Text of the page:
I’ve been using the iPad Pro 12.9 (2018) for years and it has served me well; but recently I had the opportunity to upgrade to iPad Pro 12.9 (2021). Naturally, I jumped at the chance.
My 2018 was a faithful device, but it had some flaws that made it less and less reliable as a game and work tool. It got really hot when I played; Keyboard Folio would only record one keyboard press about once every 20 dips; and battery life has become abysmal. I needed a change.
I expected the iPad Pro 2021 to be that change, allowing me to play more than 10 minutes of XCOM 2 without catching fire, or work in a coffee shop without the battery draining me along the way. But, I was wrong.
When taking the new iPad Pro out of the box, I was surprised at its weight. It only weighs 50g more, but what a difference those extra grams make.
I was also concerned about the weight when attaching my keyboard accessory – instead of Apple’s Keyboard Folio, which I used on my last slate, I used the company’s Magic Keyboard. The Magic Keyboard feels much bulkier and stiffer than the Folio.
However, I continued using the Apple Pencil 2 from the iPad Pro as it is the same pen for both models. No point in getting a new one, right?
The slowest setup in the world
I was excited to get started with the new iPad Pro, but the warning bells started ringing as I started setting the thing up.
Setting up a new Apple device should be easy and when I started booting up the new iPad it simply told me to move the old iPad close so it could start copying my files.
That didn’t work – and even after rubbing the two pills together, like two dolls I was trying to make kiss, they didn’t want to connect. And I couldn’t use iCloud for backup either, as the 5GB tier I’m at didn’t have room for the nearly terabytes of data I had on my old iPad (and since I’m an avid Google Suite user, I’m not paying for iCloud in addition to Google Drive space).
Eventually I restarted both iPads and waited a few hours; for some reason the transfer started to work. Because? I have no idea.
Tablets said it would take 12 hours to transfer all my data – remember, I had almost 1TB of ‘stuff’ on my old iPad. But in the end, it was closer to five hours. And after that, the new iPad looked just like the old one, except…new.
a partial door
I was struck by how much the new tablet experience felt copied from the old one.
The apps were all in the same places on my menu, and for most of them I was already logged in, without needing to see a login page. Many had open projects that I was working on with my old iPad.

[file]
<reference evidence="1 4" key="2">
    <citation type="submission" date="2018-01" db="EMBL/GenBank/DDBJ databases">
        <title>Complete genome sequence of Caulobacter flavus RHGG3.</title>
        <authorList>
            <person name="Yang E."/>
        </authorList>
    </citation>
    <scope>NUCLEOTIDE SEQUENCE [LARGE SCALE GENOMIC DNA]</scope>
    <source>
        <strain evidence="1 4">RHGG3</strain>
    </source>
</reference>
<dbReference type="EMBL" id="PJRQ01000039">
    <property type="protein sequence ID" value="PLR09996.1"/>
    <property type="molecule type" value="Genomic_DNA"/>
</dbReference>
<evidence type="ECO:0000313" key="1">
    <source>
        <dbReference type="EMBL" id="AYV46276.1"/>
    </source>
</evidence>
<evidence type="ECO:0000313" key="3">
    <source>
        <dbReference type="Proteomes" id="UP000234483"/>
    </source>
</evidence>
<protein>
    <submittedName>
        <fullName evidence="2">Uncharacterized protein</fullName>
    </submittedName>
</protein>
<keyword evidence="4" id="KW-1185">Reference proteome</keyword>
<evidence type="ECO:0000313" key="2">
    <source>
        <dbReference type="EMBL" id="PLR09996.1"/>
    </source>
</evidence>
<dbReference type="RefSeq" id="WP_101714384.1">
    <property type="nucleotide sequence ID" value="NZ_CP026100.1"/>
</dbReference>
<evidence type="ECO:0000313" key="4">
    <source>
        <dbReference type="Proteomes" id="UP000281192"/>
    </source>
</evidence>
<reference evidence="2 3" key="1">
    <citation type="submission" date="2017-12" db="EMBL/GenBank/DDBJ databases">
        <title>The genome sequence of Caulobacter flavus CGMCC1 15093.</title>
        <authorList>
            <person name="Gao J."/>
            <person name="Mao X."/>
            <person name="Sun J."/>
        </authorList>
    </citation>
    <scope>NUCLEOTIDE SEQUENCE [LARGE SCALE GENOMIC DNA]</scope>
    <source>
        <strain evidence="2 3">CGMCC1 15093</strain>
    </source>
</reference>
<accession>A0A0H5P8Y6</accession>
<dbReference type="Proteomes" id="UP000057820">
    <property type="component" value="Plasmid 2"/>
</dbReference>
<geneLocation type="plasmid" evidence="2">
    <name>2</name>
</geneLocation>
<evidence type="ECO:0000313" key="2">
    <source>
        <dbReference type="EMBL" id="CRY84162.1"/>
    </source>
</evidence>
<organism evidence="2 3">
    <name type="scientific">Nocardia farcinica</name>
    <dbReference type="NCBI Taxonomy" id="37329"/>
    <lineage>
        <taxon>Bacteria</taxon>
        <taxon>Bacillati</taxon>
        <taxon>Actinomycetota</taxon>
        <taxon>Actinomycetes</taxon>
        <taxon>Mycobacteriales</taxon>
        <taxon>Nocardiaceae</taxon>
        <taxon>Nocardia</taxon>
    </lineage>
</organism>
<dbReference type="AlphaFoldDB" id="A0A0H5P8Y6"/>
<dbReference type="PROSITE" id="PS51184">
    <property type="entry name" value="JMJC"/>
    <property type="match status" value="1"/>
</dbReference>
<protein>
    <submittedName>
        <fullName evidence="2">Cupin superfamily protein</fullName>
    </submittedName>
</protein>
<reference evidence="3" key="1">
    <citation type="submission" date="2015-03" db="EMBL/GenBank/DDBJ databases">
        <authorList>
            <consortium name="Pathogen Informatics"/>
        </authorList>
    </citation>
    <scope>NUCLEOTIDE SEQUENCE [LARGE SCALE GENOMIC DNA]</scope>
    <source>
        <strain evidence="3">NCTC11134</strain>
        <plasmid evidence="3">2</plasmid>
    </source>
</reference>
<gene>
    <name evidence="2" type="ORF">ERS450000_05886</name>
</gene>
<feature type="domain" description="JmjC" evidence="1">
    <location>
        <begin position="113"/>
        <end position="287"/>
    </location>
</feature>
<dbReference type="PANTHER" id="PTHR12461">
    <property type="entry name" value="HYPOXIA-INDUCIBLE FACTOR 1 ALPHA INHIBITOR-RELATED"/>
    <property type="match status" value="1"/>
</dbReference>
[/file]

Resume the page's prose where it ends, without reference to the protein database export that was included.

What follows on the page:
What impressed me the most was that progress in my various different games was maintained. I could dive right into my save file in the middle of an XCOM 2 battle.
However, it was not a full port and some apps were unable to send data between iPads. One irritating example was Final Draft Mobile, a screenwriting software. I had to send the nearly one hundred scripts I had stored there to the new iPad on my own.
But after a little work, my new iPad was just as good as… old. But that’s where all the improvements ended.
No power? Mo’ problems
There are two things I really expect from a new iPad (not including a fixed keyboard, which is technically not part of the iPad itself). You know what they are; you read the introduction to this article.
After playing a few games, doing some video editing, watching a lot of videos, and of course working, I noticed with disgust a few important things. More importantly, none of the issues I had with the previous iPad have been resolved on the new model.
My first issue was that my 2018 iPad Pro got too hot when I used it to play games. It even got hot when I worked. In hindsight, I don’t know why I thought it would be better with the new model; the M1 chip clearly likes to grill. Admittedly, I haven’t done any scientific testing on the matter, but it seems that the new iPad Pro heats up faster than the old one.
Battery consumption is also still a big issue, much more so than I thought. Just watching a video drops the battery percentage at lightning speed – and don’t start with what little gaming time I have when I’m not plugged into the wall. It’s really disappointing.
‘Certainly, simply having a faster chipset balances out these issues,’ some might say, but I don’t even notice any speed difference. Loading and rendering times are no different, so what’s the point?
I also have to say, I really don’t like Magic Keyboard. The trackpad is redundant, as the iPad Pro has a touchscreen – and software designed for those touchscreens. Also, it only holds the iPad in a very limited arc, so you can’t pull the thing up or down too much. I prefer the Keyboard Folio, for its suspension angles.
Glad I finally have a working keyboard. Purely on that merit, I’ll stick with the latest iPad Pro. But between overheating and battery drain, the latest model doesn’t really feel like an upgrade. We all deserve better. That means the upcoming 2022 iPad Pros will really need to justify their existence to get people to upgrade.